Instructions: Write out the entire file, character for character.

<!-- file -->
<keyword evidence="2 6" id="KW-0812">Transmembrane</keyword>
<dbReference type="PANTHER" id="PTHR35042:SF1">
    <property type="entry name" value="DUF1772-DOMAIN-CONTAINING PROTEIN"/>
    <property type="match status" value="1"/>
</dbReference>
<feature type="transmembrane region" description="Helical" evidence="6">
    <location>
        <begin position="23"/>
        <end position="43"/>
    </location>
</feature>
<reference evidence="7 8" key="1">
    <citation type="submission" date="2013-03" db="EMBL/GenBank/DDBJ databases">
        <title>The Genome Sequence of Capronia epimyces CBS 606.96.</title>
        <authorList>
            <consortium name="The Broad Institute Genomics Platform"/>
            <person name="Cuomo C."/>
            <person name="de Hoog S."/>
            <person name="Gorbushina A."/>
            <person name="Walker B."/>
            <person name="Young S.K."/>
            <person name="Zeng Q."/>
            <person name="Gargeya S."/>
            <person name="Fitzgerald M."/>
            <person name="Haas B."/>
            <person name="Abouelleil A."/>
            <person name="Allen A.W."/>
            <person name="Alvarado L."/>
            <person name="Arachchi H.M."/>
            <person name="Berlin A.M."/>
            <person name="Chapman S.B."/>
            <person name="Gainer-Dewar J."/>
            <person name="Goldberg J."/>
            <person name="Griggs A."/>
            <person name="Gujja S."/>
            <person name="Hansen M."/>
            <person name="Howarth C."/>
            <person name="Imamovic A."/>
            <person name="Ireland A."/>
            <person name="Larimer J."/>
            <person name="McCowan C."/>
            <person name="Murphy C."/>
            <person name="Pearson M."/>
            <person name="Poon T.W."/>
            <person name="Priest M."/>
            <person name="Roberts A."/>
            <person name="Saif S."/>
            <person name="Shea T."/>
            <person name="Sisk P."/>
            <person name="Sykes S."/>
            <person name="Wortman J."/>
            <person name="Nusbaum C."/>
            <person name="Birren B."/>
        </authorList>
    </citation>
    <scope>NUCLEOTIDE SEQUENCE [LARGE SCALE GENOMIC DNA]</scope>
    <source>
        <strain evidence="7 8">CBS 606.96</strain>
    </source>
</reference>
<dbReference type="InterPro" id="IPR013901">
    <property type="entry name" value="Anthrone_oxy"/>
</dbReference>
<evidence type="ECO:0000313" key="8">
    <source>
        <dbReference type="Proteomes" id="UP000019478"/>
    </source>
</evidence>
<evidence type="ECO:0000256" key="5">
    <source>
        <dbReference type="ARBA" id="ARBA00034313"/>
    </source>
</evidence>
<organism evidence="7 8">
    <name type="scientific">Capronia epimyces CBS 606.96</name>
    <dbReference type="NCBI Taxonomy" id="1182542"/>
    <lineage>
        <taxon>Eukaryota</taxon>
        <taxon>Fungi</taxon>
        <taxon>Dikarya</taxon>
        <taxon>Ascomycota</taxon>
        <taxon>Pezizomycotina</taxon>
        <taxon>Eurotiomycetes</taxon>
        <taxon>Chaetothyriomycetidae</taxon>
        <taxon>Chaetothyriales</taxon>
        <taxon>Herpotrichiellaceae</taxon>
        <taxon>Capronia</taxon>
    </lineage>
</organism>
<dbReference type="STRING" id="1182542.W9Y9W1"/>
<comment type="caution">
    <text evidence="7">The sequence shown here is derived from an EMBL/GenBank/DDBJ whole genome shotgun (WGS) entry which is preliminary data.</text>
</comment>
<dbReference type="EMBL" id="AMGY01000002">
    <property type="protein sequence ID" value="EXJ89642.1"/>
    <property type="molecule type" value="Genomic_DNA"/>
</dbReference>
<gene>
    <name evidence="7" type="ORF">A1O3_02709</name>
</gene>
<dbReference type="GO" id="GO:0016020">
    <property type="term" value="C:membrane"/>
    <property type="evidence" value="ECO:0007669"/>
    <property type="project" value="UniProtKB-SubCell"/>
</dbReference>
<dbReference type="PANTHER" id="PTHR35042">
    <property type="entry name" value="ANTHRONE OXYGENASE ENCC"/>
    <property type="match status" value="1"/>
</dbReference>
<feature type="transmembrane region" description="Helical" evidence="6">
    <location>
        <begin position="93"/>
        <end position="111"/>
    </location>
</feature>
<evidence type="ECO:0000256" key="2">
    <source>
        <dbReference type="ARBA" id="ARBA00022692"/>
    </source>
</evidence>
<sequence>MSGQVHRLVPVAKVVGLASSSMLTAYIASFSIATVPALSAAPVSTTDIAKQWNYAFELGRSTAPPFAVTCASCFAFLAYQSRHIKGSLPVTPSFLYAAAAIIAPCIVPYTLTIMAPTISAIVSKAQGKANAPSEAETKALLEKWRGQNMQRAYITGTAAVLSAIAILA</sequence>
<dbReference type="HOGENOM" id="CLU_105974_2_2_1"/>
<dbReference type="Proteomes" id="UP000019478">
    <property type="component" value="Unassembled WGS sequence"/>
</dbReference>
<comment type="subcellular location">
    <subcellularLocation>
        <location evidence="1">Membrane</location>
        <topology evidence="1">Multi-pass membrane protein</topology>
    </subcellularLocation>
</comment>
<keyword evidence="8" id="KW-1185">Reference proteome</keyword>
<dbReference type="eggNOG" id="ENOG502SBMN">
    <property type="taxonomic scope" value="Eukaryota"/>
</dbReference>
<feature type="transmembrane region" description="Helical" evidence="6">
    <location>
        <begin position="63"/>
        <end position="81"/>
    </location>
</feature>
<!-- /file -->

<keyword evidence="2 6" id="KW-0812">Transmembrane</keyword>
<dbReference type="PANTHER" id="PTHR35042:SF1">
    <property type="entry name" value="DUF1772-DOMAIN-CONTAINING PROTEIN"/>
    <property type="match status" value="1"/>
</dbReference>
<feature type="transmembrane region" description="Helical" evidence="6">
    <location>
        <begin position="23"/>
        <end position="43"/>
    </location>
</feature>
<reference evidence="7 8" key="1">
    <citation type="submission" date="2013-03" db="EMBL/GenBank/DDBJ databases">
        <title>The Genome Sequence of Capronia epimyces CBS 606.96.</title>
        <authorList>
            <consortium name="The Broad Institute Genomics Platform"/>
            <person name="Cuomo C."/>
            <person name="de Hoog S."/>
            <person name="Gorbushina A."/>
            <person name="Walker B."/>
            <person name="Young S.K."/>
            <person name="Zeng Q."/>
            <person name="Gargeya S."/>
            <person name="Fitzgerald M."/>
            <person name="Haas B."/>
            <person name="Abouelleil A."/>
            <person name="Allen A.W."/>
            <person name="Alvarado L."/>
            <person name="Arachchi H.M."/>
            <person name="Berlin A.M."/>
            <person name="Chapman S.B."/>
            <person name="Gainer-Dewar J."/>
            <person name="Goldberg J."/>
            <person name="Griggs A."/>
            <person name="Gujja S."/>
            <person name="Hansen M."/>
            <person name="Howarth C."/>
            <person name="Imamovic A."/>
            <person name="Ireland A."/>
            <person name="Larimer J."/>
            <person name="McCowan C."/>
            <person name="Murphy C."/>
            <person name="Pearson M."/>
            <person name="Poon T.W."/>
            <person name="Priest M."/>
            <person name="Roberts A."/>
            <person name="Saif S."/>
            <person name="Shea T."/>
            <person name="Sisk P."/>
            <person name="Sykes S."/>
            <person name="Wortman J."/>
            <person name="Nusbaum C."/>
            <person name="Birren B."/>
        </authorList>
    </citation>
    <scope>NUCLEOTIDE SEQUENCE [LARGE SCALE GENOMIC DNA]</scope>
    <source>
        <strain evidence="7 8">CBS 606.96</strain>
    </source>
</reference>
<dbReference type="InterPro" id="IPR013901">
    <property type="entry name" value="Anthrone_oxy"/>
</dbReference>
<evidence type="ECO:0000313" key="8">
    <source>
        <dbReference type="Proteomes" id="UP000019478"/>
    </source>
</evidence>
<evidence type="ECO:0000256" key="5">
    <source>
        <dbReference type="ARBA" id="ARBA00034313"/>
    </source>
</evidence>
<organism evidence="7 8">
    <name type="scientific">Capronia epimyces CBS 606.96</name>
    <dbReference type="NCBI Taxonomy" id="1182542"/>
    <lineage>
        <taxon>Eukaryota</taxon>
        <taxon>Fungi</taxon>
        <taxon>Dikarya</taxon>
        <taxon>Ascomycota</taxon>
        <taxon>Pezizomycotina</taxon>
        <taxon>Eurotiomycetes</taxon>
        <taxon>Chaetothyriomycetidae</taxon>
        <taxon>Chaetothyriales</taxon>
        <taxon>Herpotrichiellaceae</taxon>
        <taxon>Capronia</taxon>
    </lineage>
</organism>
<dbReference type="STRING" id="1182542.W9Y9W1"/>
<comment type="caution">
    <text evidence="7">The sequence shown here is derived from an EMBL/GenBank/DDBJ whole genome shotgun (WGS) entry which is preliminary data.</text>
</comment>
<dbReference type="EMBL" id="AMGY01000002">
    <property type="protein sequence ID" value="EXJ89642.1"/>
    <property type="molecule type" value="Genomic_DNA"/>
</dbReference>
<gene>
    <name evidence="7" type="ORF">A1O3_02709</name>
</gene>
<dbReference type="GO" id="GO:0016020">
    <property type="term" value="C:membrane"/>
    <property type="evidence" value="ECO:0007669"/>
    <property type="project" value="UniProtKB-SubCell"/>
</dbReference>
<dbReference type="PANTHER" id="PTHR35042">
    <property type="entry name" value="ANTHRONE OXYGENASE ENCC"/>
    <property type="match status" value="1"/>
</dbReference>
<feature type="transmembrane region" description="Helical" evidence="6">
    <location>
        <begin position="93"/>
        <end position="111"/>
    </location>
</feature>
<evidence type="ECO:0000256" key="2">
    <source>
        <dbReference type="ARBA" id="ARBA00022692"/>
    </source>
</evidence>
<sequence>MSGQVHRLVPVAKVVGLASSSMLTAYIASFSIATVPALSAAPVSTTDIAKQWNYAFELGRSTAPPFAVTCASCFAFLAYQSRHIKGSLPVTPSFLYAAAAIIAPCIVPYTLTIMAPTISAIVSKAQGKANAPSEAETKALLEKWRGQNMQRAYITGTAAVLSAIAILA</sequence>
<dbReference type="HOGENOM" id="CLU_105974_2_2_1"/>
<dbReference type="Proteomes" id="UP000019478">
    <property type="component" value="Unassembled WGS sequence"/>
</dbReference>
<comment type="subcellular location">
    <subcellularLocation>
        <location evidence="1">Membrane</location>
        <topology evidence="1">Multi-pass membrane protein</topology>
    </subcellularLocation>
</comment>
<keyword evidence="8" id="KW-1185">Reference proteome</keyword>
<dbReference type="eggNOG" id="ENOG502SBMN">
    <property type="taxonomic scope" value="Eukaryota"/>
</dbReference>
<feature type="transmembrane region" description="Helical" evidence="6">
    <location>
        <begin position="63"/>
        <end position="81"/>
    </location>
</feature>